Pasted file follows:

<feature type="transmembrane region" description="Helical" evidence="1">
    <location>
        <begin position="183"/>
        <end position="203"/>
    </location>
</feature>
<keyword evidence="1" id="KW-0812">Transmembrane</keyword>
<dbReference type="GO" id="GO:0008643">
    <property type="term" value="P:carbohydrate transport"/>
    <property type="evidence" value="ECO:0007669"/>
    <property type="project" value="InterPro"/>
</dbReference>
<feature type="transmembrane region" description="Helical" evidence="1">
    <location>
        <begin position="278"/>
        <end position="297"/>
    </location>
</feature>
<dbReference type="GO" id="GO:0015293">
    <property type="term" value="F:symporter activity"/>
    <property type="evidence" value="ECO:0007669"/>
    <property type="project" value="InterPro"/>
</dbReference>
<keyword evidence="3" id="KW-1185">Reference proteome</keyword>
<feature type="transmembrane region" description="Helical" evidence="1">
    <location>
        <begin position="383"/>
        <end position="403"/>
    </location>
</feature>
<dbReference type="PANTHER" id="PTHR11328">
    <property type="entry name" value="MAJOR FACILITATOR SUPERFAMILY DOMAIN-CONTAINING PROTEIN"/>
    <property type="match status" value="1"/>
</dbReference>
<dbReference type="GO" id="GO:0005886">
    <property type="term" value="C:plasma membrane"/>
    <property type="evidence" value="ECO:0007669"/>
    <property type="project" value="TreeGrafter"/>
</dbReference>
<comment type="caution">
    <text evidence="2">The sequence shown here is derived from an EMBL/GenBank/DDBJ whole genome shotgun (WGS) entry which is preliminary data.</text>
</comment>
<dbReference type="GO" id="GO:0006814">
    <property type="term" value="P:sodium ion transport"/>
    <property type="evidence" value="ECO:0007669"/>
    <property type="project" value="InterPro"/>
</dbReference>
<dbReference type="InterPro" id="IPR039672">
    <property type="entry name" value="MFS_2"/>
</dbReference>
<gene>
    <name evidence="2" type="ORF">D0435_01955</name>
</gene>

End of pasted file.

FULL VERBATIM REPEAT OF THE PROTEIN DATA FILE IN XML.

<feature type="transmembrane region" description="Helical" evidence="1">
    <location>
        <begin position="183"/>
        <end position="203"/>
    </location>
</feature>
<keyword evidence="1" id="KW-0812">Transmembrane</keyword>
<dbReference type="GO" id="GO:0008643">
    <property type="term" value="P:carbohydrate transport"/>
    <property type="evidence" value="ECO:0007669"/>
    <property type="project" value="InterPro"/>
</dbReference>
<feature type="transmembrane region" description="Helical" evidence="1">
    <location>
        <begin position="278"/>
        <end position="297"/>
    </location>
</feature>
<dbReference type="GO" id="GO:0015293">
    <property type="term" value="F:symporter activity"/>
    <property type="evidence" value="ECO:0007669"/>
    <property type="project" value="InterPro"/>
</dbReference>
<keyword evidence="3" id="KW-1185">Reference proteome</keyword>
<feature type="transmembrane region" description="Helical" evidence="1">
    <location>
        <begin position="383"/>
        <end position="403"/>
    </location>
</feature>
<dbReference type="PANTHER" id="PTHR11328">
    <property type="entry name" value="MAJOR FACILITATOR SUPERFAMILY DOMAIN-CONTAINING PROTEIN"/>
    <property type="match status" value="1"/>
</dbReference>
<dbReference type="GO" id="GO:0005886">
    <property type="term" value="C:plasma membrane"/>
    <property type="evidence" value="ECO:0007669"/>
    <property type="project" value="TreeGrafter"/>
</dbReference>
<comment type="caution">
    <text evidence="2">The sequence shown here is derived from an EMBL/GenBank/DDBJ whole genome shotgun (WGS) entry which is preliminary data.</text>
</comment>
<dbReference type="GO" id="GO:0006814">
    <property type="term" value="P:sodium ion transport"/>
    <property type="evidence" value="ECO:0007669"/>
    <property type="project" value="InterPro"/>
</dbReference>
<dbReference type="InterPro" id="IPR039672">
    <property type="entry name" value="MFS_2"/>
</dbReference>
<gene>
    <name evidence="2" type="ORF">D0435_01955</name>
</gene>